An employment screening is designed to confirm the information given by the candidates to a job position, and to collect other relevant data about the applicants.
It can be assessed whether or not a job seeker’s past, records, characteristics and tendencies could jeopardize the maintenance of a healthy workplace, the reputation of the company, or even the safety of the colleagues.
These are the seven most common and important types of information screened during the process:
Overall, criminal information is permitted to be used in the scope of candidate evaluation. However, different states may have different laws pertaining to this subject. When appropriate, the FBI, as well as State Identification Agencies, provide services that aid companies in the investigation of the applicants’ criminal history.
The history of the workers’ compensation appeals is publicly accessible. It is often used as a way to gather evidence on whether or not a candidate’s injury would make it impossible for them to perform certain duties.
Sex offender registry
Both federal and state registries have records on sex offenders. It is important that employers seek this information, so they can duly avoid possibilities of sexual harassment or assault in the workplace. Such instances would deeply affect the staff and tarnish the company’s reputation.
Motor vehicles record
This type of screening is most important when the specificities of the job require the employee to carry out responsibilities while utilizing a motor vehicle. That is the case in the areas of sales, trucking and deliveries, to name a few.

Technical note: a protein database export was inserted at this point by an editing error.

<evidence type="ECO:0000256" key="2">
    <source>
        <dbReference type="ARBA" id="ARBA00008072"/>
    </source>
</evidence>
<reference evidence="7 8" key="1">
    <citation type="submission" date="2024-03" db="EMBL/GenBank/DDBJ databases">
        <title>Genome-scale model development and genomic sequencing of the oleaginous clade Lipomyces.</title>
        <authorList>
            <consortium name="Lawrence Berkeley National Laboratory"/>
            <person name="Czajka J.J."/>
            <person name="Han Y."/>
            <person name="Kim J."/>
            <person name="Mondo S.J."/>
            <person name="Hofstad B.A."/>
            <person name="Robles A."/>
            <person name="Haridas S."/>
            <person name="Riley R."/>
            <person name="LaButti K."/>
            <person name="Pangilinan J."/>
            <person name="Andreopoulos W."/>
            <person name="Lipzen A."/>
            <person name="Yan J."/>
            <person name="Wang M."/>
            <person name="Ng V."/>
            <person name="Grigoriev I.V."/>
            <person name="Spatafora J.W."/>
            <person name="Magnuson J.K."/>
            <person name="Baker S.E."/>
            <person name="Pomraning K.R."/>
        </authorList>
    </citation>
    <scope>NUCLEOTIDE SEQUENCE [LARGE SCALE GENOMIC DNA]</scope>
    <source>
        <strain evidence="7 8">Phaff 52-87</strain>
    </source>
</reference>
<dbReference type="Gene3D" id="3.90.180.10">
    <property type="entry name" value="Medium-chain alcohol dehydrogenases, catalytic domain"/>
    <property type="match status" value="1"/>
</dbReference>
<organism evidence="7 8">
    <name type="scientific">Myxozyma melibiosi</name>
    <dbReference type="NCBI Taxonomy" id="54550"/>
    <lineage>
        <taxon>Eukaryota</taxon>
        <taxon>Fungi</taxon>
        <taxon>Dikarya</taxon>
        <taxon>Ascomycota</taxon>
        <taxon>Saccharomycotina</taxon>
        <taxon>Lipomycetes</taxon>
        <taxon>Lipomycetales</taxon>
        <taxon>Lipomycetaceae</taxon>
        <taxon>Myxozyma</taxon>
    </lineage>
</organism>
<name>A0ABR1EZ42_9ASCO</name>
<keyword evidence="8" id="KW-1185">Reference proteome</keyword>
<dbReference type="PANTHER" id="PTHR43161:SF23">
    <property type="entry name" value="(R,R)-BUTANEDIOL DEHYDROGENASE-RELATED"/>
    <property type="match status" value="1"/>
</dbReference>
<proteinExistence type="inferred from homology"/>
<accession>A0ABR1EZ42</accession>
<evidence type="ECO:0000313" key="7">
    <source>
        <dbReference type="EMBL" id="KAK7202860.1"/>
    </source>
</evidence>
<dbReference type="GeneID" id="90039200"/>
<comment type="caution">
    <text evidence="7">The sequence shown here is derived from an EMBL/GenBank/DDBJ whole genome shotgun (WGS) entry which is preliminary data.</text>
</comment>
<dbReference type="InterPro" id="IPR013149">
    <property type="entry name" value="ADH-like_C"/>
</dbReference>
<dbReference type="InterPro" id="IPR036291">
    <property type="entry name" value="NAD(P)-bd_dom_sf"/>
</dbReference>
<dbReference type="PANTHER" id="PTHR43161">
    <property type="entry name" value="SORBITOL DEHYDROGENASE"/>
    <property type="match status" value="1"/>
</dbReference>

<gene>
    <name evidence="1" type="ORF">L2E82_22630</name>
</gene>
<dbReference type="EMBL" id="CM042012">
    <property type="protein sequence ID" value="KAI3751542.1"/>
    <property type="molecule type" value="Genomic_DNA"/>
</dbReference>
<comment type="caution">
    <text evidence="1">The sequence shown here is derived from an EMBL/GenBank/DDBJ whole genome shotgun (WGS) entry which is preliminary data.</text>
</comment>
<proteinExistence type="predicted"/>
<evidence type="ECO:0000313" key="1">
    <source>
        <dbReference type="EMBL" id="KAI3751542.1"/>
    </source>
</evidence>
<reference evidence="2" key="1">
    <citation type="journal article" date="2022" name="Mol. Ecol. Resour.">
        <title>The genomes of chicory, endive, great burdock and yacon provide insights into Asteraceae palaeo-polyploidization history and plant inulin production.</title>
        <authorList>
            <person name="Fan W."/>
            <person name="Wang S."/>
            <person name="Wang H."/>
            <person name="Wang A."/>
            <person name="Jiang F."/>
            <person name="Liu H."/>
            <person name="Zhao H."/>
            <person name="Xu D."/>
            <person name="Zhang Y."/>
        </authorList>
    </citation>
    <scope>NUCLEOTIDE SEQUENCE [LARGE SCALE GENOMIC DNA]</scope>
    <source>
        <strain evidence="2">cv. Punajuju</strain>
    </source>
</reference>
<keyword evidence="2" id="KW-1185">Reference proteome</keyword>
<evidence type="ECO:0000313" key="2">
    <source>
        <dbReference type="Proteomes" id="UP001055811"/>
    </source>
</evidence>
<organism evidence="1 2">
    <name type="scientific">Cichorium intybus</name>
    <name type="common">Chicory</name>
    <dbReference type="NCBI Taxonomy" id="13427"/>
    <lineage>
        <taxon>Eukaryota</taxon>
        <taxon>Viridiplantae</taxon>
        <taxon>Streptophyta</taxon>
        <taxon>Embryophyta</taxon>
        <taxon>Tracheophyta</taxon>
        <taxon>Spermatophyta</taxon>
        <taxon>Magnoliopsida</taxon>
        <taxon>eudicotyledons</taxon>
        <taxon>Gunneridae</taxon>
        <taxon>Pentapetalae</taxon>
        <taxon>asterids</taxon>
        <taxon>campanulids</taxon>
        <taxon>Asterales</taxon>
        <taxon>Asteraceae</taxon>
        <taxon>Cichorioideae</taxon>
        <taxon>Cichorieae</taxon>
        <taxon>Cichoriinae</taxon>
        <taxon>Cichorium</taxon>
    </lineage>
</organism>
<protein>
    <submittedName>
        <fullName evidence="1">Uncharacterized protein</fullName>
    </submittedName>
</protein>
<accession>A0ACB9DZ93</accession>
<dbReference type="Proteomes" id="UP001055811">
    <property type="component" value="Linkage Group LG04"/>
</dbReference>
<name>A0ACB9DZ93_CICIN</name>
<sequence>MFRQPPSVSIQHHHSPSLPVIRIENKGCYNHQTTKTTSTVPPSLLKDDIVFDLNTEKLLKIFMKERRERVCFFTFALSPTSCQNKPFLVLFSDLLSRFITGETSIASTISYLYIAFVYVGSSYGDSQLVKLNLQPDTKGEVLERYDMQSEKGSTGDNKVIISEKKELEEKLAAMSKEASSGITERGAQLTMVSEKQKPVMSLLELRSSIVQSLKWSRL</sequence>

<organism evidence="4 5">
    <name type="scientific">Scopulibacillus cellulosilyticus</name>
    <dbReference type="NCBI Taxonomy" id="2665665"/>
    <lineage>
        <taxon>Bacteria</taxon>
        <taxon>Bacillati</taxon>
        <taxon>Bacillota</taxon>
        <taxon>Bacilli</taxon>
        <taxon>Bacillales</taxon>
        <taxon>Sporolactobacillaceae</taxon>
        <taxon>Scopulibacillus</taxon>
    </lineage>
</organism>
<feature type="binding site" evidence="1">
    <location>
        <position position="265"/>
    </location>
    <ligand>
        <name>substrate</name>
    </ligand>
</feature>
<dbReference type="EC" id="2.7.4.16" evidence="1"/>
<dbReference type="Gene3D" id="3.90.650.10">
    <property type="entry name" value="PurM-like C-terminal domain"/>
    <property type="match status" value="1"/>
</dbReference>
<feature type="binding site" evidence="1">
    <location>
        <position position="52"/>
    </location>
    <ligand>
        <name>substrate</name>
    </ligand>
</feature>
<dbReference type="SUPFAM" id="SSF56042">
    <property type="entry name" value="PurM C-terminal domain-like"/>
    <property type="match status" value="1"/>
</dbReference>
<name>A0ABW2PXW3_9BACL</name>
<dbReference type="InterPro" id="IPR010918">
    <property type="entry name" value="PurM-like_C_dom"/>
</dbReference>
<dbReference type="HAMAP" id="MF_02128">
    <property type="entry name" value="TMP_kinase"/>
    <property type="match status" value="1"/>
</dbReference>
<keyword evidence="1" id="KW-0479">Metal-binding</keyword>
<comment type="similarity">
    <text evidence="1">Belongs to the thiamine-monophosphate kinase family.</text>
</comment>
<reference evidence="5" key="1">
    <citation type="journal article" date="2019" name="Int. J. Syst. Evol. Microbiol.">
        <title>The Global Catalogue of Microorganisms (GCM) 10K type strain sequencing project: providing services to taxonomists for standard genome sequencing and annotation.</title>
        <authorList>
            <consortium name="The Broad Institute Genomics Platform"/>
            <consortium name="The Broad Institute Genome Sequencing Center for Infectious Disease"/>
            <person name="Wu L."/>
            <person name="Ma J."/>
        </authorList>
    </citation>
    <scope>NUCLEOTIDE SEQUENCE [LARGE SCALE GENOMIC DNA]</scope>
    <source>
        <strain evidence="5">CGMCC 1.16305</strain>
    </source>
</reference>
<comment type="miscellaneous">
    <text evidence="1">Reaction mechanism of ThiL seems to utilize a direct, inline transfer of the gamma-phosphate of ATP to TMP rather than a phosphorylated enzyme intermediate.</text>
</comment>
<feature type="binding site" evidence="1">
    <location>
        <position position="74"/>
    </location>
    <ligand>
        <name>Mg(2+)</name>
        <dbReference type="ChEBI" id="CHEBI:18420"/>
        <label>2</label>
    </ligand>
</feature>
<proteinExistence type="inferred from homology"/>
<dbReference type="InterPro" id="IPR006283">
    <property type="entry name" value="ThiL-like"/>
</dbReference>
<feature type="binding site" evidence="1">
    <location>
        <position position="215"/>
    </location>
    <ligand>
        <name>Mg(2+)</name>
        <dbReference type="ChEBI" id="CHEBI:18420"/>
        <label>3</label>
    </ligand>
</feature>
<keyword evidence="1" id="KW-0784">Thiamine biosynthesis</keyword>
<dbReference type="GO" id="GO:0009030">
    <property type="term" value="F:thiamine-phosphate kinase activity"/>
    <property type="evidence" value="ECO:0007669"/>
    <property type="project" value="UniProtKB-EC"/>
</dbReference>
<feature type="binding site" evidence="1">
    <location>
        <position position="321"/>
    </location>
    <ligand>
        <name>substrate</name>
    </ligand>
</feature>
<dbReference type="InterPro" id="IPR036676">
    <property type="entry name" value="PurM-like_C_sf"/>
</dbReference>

It is very common that employers wish to verify the degree and the training of the candidates, as well as their overall academic performance. This is especially the case for entry-level vacancies, in which experience is not yet a factor to ponder.
If the credit history of a job seeker shows signs of financial difficulties, that might be a warning flag that the applicant is not the most responsible and trustworthy individual in the pool of candidates.
If employers have in practice measures to perform drug tests, then they must test each and every candidate, and not only the ones they have suspicions about. They should also do it according to the laws of the state.
Drug tests can be useful in assessing if the potential employees are reliable, will be able to avoid injuries and will be productive members of the team.
Other types of employment screening include lie detector tests, social security tracing, personality assessment, skill tests, reference letters and employment verification. Employers can complete the screening process internally or they can hire a specialized third party professional or company.